MONTGOMERY, Ala. (WSFA) - If you saw what looks like a rainbow on clouds Tuesday afternoon, you were looking a rare optical phenomenon called a circumhorizontal arc. Yes, that’s a very real and scientific term!
You may have seen one of these before and referred to it by its other name -- a “fire rainbow.”
That name may be commonly used, but these circumhorizontal arcs actually have nothing to do with rainbows or fire. The only similarity between these and rainbows is the presence of the same 7 colors in order -- red, orange, yellow, green, blue, indigo, and violet (ROYGBIV).
Circumhorizontal arcs require a specific set of conditions to be met in order to form...
First, the sun has to be at least 58 degrees high in the sky -- usually during the late morning and early afternoon hours. Second, there have to be thin and wispy cirrus clouds present. Third, the flat, hexagonal ice crystals within those cirrus clouds must be aligned horizontally in order to refract the sun’s light in a collectively similar manner.
If these conditions are met, you can get what looks like a rainbow to form on those cirrus clouds that lies parallel to the horizon well below where the sun is in the sky. The reason you get the display of colors is due to the way the sun’s light enters and leaves the ice crystals. The ray of light must enter the crystals through their vertical side faces and exit through their lower horizontal basal faces.
Think of light shining through a prism!
A circumhorizontal arc may be complete with all 7 colors of a rainbow, or it may look fragmented. It all depends on the orientation of the cirrus clouds in question. These beautiful displays can last a few seconds or several minutes depending on the exact setup, so be sure to act quickly if you want to snap a photo!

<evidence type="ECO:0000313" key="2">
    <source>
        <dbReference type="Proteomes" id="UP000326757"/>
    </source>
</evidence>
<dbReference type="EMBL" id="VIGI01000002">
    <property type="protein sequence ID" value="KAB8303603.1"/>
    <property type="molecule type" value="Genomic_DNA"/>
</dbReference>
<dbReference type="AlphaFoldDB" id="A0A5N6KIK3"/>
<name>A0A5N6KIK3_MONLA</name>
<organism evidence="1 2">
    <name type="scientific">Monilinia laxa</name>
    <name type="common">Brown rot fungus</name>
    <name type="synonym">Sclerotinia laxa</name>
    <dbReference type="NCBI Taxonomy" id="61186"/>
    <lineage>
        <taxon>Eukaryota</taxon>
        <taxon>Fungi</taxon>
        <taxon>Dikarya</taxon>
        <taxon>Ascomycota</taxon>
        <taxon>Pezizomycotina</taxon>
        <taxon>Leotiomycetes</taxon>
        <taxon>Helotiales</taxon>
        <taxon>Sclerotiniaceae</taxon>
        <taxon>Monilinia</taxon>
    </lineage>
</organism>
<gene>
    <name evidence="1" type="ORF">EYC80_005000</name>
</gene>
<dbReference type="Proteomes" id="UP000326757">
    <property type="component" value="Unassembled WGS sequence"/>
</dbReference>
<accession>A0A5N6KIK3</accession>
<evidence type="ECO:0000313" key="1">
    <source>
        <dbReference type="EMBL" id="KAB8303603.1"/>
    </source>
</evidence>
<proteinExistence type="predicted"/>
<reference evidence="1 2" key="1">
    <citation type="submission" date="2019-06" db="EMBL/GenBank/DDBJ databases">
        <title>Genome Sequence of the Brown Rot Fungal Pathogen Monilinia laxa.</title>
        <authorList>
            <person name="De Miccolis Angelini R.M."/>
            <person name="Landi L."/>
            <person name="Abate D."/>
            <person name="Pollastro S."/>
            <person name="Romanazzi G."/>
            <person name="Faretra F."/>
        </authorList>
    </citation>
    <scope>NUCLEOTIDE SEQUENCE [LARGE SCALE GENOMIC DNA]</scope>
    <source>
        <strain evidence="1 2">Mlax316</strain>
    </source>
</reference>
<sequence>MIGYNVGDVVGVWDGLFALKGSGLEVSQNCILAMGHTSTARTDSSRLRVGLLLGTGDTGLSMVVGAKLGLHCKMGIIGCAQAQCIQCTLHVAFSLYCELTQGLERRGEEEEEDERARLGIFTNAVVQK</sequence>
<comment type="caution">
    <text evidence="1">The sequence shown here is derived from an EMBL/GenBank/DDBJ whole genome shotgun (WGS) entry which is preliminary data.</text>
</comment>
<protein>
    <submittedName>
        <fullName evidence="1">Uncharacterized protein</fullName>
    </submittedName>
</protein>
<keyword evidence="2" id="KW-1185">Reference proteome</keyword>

But there’s another optical phenomenon that looks very similar to circumhorizontal arcs that can form in our skies in Alabama. The image above courtesy of the National Weather Service in Wilmington, North Carolina, shows what’s referred to as cloud iridescence.
Cloud iridescence is a display of colors on clouds found high up in the atmosphere. These are usually cirrus, cirrocumulus, altocumulus, or lenticular clouds.
The difference is this forms due to the sun’s light being diffracted by water droplets or small ice crystals suspended within the high-level clouds. This process results in the scattering of the sun’s light, resulting in a random assortment of color with no organization to it. Not every color is guaranteed to be present in iridescence either.
This phenomenon also occurs very near where the sun actually is in the sky, which is also different from circumhorizontal arcs.
Cloud iridescence is relatively rare. The cloud(s) must be thin and have lots of water droplets or ice crystals of about the same size. When that is the case, the sun’s rays encounter just a few of the droplets at a time, resulting in the random display of colors.
Semi-transparent clouds or clouds that are just forming are the ones you should look for when hoping to catch iridescence in the Alabama sky!